In the cloisters was the coffee shop I mentioned above, and the delicious pastry fragrance wafting from it wasn't helping the fact that I was starving. I refused, however, to give any more of my money to this evil institution (haha), so we finished up in the abbey and since I LOVE them and Kirbie hadn't tried one yet, went in search of pasties. Usually it's not that difficult: there's a Cornish Pasty Co every five seconds in this country but, like Starbucks, you can never actually find one when you want one.
After a minor travel mishap which involved me running all over London looking for an internet cafe, we were reunited with Kirbie for a speedy Maccas dinner and the pub crawl. I was neg-vibing on it a bit at first, due to exhaustion, but it turned out great. There was one crazy Western Australian guy who must've been on drugs, and a Swedish girl who challenged us and a Canadian guy list ten famous people from our countries, only to list brands when we turned the tables on her.
That's one major lesson I've learned from my exchange experience so far. It's been a fair while since I've made new friends - everyone I'm close to at home has known me at least since the startof uni. So having this intense experience of becoming close to people in a period of six months has been a kind of checkup on what I'm like as a person right now. Everyone else I know has preconceived notions of me, but the people I've met overseas have nothing to go on but what they've discovered for themselves in the last few months. In a way, their opinion of me will be the most unbiased account of who I am, perhaps not wholly, but currently. And it's interesting because two of the people I've grown closest to over here, Sam and Kim, have both said I'm a very cynical person - which is something I don't know many of my friends at home would call me.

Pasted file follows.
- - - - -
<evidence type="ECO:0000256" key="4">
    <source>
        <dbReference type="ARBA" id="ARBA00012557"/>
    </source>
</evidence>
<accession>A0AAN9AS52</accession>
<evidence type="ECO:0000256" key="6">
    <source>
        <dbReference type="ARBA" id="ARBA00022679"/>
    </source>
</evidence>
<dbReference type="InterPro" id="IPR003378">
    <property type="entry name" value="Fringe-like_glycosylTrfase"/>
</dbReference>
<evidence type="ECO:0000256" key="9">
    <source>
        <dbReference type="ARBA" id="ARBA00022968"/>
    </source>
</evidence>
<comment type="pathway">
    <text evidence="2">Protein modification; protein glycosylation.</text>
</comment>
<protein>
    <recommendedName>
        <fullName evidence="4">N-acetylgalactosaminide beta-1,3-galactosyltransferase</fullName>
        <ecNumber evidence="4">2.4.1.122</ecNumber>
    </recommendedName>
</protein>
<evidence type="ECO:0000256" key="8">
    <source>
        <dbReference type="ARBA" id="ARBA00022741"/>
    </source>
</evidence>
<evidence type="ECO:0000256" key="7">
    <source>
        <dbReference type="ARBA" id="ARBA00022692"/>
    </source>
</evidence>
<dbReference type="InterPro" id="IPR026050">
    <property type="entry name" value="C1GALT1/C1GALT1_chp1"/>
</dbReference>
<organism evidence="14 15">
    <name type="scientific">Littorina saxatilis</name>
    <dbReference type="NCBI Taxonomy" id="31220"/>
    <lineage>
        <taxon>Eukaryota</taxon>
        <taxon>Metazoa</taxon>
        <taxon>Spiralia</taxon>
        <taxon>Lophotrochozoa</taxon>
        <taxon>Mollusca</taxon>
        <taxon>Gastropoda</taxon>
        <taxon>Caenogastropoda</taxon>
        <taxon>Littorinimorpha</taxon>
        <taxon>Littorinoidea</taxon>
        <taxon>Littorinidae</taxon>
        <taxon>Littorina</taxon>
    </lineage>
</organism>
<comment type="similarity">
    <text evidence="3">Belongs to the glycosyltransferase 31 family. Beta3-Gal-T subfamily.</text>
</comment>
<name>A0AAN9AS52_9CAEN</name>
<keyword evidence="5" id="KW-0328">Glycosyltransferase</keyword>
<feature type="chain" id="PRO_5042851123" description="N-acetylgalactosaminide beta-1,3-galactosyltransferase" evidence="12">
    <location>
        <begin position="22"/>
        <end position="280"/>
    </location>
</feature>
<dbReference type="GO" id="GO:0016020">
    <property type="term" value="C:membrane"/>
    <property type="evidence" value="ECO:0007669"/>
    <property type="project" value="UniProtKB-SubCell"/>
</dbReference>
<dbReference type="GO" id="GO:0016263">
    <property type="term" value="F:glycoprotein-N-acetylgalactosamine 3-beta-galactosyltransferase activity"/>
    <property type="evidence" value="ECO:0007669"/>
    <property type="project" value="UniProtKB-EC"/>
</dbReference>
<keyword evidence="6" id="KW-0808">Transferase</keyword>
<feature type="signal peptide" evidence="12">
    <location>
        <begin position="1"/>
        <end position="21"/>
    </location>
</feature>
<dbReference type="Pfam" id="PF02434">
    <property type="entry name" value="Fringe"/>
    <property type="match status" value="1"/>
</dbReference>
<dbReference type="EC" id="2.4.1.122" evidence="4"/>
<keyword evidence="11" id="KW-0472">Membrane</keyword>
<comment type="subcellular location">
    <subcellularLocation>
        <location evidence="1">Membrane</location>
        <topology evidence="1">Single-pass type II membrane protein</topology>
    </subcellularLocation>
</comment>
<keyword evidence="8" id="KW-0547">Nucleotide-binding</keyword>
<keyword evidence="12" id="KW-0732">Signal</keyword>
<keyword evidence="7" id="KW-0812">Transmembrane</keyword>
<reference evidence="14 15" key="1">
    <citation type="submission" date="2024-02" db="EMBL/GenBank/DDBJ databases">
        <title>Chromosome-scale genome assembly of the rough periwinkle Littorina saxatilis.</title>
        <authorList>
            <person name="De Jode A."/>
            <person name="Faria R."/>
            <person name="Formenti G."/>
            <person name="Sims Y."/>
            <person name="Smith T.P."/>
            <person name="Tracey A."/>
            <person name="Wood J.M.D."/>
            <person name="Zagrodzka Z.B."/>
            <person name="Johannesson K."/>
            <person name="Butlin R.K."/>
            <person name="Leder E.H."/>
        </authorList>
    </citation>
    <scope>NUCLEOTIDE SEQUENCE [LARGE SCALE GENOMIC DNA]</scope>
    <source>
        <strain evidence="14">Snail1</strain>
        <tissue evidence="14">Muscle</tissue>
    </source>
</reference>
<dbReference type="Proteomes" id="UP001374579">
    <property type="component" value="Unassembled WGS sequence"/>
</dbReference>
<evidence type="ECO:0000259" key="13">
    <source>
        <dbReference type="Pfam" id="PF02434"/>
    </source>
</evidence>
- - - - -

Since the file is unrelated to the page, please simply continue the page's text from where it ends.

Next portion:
I've thought about this a lot, and learned from it. I think the best way to be, in this respect, is to have the acuity to be able to perceive things as they are with all their faults; the disposition to not be bothered by those faults; and the social awareness not to come across to people as a critical asshole who can't be pleased by anything. I think I had the first two to begin with, but I was never aware of the need for the third until now.
I love language, and think it's our best medium for communication, but even so, it's so inadequate. There is no way to economically modulate it enough to accurately convey the middleground, the liminal, the grey , the inbetween of human experience, and you can see this in the way we think. It's difficult to list the faults of something without it seeming like you didn't enjoy it because language forces us to make assertions in relative polaritie, with only clumsy adjectives and things as modifiers. That's why you get all these people saying in their Facebook 'About Me's that they're 'a walking bundle of contradictions' and 'so random', because when called upon to give an account of themselves in words, they find it difficult to reconcile any words which contradict one another, they are 'unable to hold in their minds ... two contradictory ideas' (Earl Lovelace's The Dragon Can't Dance - you can tell I've just been studying for a Postcolonialism exam, can't you?). They go to write that they're quiet, but then they remember that, when they're with a certain group of friends they're really boisterous. But what? Quiet AND boisterous? No! God, I'm just sooooo random!
Sadly that night Kirbie left. It'd been so good having her there; we probably wouldn't have done half the things we'd done if she hadn't been there to energise and motivate us - we were leaving the hostel at nine in the morning and not coming back till eleven, twelve, or one every night. She really made our visit.
Our last day in London turned out to be a return to all our favourite places without us meaning it to. We started out at the National Gallery, this time in the Portrait Gallery, where we saw some very cool familiar faces:
And guess who else we saw? That's right, Mandalf!: